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Chinese Court Confirms Bitcoin as Virtual Commodity

Sat, 08 May 2021
Categories: Insights



Bitcoin is protected as a virtual asset under Chinese law, but shall not be deemed as currency or financial product, as a Shanghai court decided in Li et. al. v. Yan et. al. (2019).

On 6 May 2020, in a case involving the recovery of Bitcoins, Shanghai First Intermediate People's Court confirmed that Bitcoin was protected as a virtual asset under Chinese law, but shall not be deemed as currency or financial product, nor shall its value be determined at the price published by the Bitcoin Exchanges that are not recognized by China. (See Li and Bu v. Yan, Li, Cen and Sun, (2019) Hu 01 Min Zhong No. 13689/(2019) Hu 0112 Min Chu No. 12592 ((2019)沪01民终13689号/(2019)沪0112民初12592号) )

I. Case background

On 12 June 2018, Defendants Yan, Li, Cen and Sun ("four defendants") obtained 18.88 Bitcoins and 6,466 Skycoins from Plaintiffs Li and Pu ("two plaintiffs") by way of coercion in Shanghai, China.

Afterward, a Shanghai court sentenced the four defendants for the crime of illegal detention, but they failed to return the same cryptocurrency obtained forcibly. Therefore, the two plaintiffs brought a lawsuit before the court, claiming that the four defendants should return the cryptocurrency and that if not, they should compensate CNY 1,419,339.

Minhang Primary People's Court of Shanghai Municipality, the court of first instance, ordered the four defendants to return the cryptocurrency. If not, the "Bitcoins" should be compensated at CNY 42,206.75 each and the "Skycoins" should be compensated at CNY 80.34 each.

Shanghai First Intermediate People's Court, the court of second instance, basically supported the view of the lower court. Since the two plaintiffs had waived the request for Skycoins in the second trial, the court determined the amount of compensation to be paid by the four defendants in accordance with the standard of the first-instance court for Bitcoins.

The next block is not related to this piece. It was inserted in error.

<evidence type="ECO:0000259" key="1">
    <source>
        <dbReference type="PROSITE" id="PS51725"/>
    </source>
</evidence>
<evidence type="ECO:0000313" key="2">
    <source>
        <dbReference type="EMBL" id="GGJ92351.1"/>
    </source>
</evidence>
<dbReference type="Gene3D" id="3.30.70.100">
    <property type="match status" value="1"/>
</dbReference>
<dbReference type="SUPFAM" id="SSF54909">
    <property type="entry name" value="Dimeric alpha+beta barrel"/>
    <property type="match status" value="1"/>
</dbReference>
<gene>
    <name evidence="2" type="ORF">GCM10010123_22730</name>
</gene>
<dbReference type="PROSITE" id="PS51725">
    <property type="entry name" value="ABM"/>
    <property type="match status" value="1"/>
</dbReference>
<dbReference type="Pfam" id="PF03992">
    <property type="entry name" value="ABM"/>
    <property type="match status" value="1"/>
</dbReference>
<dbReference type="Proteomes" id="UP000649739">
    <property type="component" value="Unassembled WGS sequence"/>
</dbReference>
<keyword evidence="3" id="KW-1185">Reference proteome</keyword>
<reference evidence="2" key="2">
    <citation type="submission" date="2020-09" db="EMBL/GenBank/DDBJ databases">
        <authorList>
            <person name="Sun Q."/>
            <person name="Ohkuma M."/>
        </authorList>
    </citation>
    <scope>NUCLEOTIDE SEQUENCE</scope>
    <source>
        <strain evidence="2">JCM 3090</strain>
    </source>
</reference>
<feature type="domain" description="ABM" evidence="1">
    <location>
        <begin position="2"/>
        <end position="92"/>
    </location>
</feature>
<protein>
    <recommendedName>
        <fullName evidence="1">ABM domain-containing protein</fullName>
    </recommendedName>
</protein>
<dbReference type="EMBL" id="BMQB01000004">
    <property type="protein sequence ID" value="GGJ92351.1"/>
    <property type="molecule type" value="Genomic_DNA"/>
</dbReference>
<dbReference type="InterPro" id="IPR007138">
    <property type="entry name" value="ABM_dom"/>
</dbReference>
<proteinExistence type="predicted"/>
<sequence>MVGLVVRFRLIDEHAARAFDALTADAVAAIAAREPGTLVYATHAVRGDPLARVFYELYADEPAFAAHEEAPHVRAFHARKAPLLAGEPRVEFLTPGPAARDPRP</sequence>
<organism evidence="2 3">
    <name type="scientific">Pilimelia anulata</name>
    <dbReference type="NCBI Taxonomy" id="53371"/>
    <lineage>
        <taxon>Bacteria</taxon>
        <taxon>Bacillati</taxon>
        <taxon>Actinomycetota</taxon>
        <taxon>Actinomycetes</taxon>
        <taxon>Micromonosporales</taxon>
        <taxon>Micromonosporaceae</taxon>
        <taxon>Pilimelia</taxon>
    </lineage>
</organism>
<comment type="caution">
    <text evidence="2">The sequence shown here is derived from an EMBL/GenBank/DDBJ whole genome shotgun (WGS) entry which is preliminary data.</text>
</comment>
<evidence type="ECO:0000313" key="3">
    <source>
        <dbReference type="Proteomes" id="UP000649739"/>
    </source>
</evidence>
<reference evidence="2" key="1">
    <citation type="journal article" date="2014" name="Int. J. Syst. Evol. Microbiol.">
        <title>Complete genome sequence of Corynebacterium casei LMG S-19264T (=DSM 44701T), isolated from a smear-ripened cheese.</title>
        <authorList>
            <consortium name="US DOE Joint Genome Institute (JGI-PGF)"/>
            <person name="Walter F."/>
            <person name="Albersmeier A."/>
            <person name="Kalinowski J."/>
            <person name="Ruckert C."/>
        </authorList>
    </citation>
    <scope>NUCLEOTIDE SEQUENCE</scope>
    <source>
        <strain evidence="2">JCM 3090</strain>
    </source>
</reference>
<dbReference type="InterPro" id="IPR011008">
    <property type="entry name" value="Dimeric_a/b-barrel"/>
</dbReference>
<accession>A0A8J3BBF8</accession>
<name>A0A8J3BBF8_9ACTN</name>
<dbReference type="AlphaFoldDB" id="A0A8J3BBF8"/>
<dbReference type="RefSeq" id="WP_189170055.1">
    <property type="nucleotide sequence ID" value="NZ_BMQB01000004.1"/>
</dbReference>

II. Court views

The court of second instance held that

(1) Bitcoin is a virtual asset and shall be protected by law.

Since whoever wants to get Bitcoins needs to invest in machinery and equipment, pay for electricity and energy, and spend a considerable time cost. At the same time, Bitcoins can be transferred for consideration in money and generate proceeds. Due to its characteristics of value, scarcity, and disposability, Bitcoin holds characteristics of the object of property right and meets the constituent elements of virtual property.

Accordingly, as a virtual commodity, Bitcoin should be protected by law.

(2) The owner of Bitcoins is entitled to claim the return, but shall not assess their value based on the price published by the Bitcoin Exchanges.

The court held that the four defendants had violated the property rights of the two plaintiffs by forcing them to transfer Bitcoins, so they shall return the Bitcoins to the two plaintiffs.

If the four defendants cannot return the Bitcoins to the two plaintiffs, they shall pay compensation. The amount of such compensation shall not be determined based on the price published by the Bitcoin Exchanges.

In response to the two plaintiffs’ proposal to use the price on the to determine the amount of compensation, the court believed that this Exchange was not a recognized platform in China for publishing information on the price of virtual coin transactions, and therefore the price of Bitcoin transactions on this website could not be used directly as the standard for determining the appellees’ damages.

In the proceedings, the two plaintiffs and the four defendants agreed after negotiating that the compensation was awarded in accordance with Bitcoins at CNY 42,206.75 each. The court recognized the price agreed by both parties and rendered a judgment accordingly.

III. Our comments

In our opinion, the core view expressed by the courts, in this case, was that Bitcoin could be recognized as property, but not currency. Therefore, its price did not have an open standard like legal tender, but could only be agreed upon by the parties of the transaction.

In other words, even though the courts can protect Bitcoin as a commodity, they will not allow Bitcoin to impact China’s financial market.

This view has been evidenced in another judicial review of arbitration case involving Bitcoin heard by Shenzhen Intermediate People's Court ("Shenzhen Court").

In that case, the arbitral tribunal applied the price published by to determine the amount of compensation paid to the claimant when the respondent failed to return the Bitcoins.

Shenzhen Court found that the arbitral award had violated the public interest of China and hence cannot be enforced.

Contributors: Guodong Du 杜国栋 , Liu Qiang 刘强

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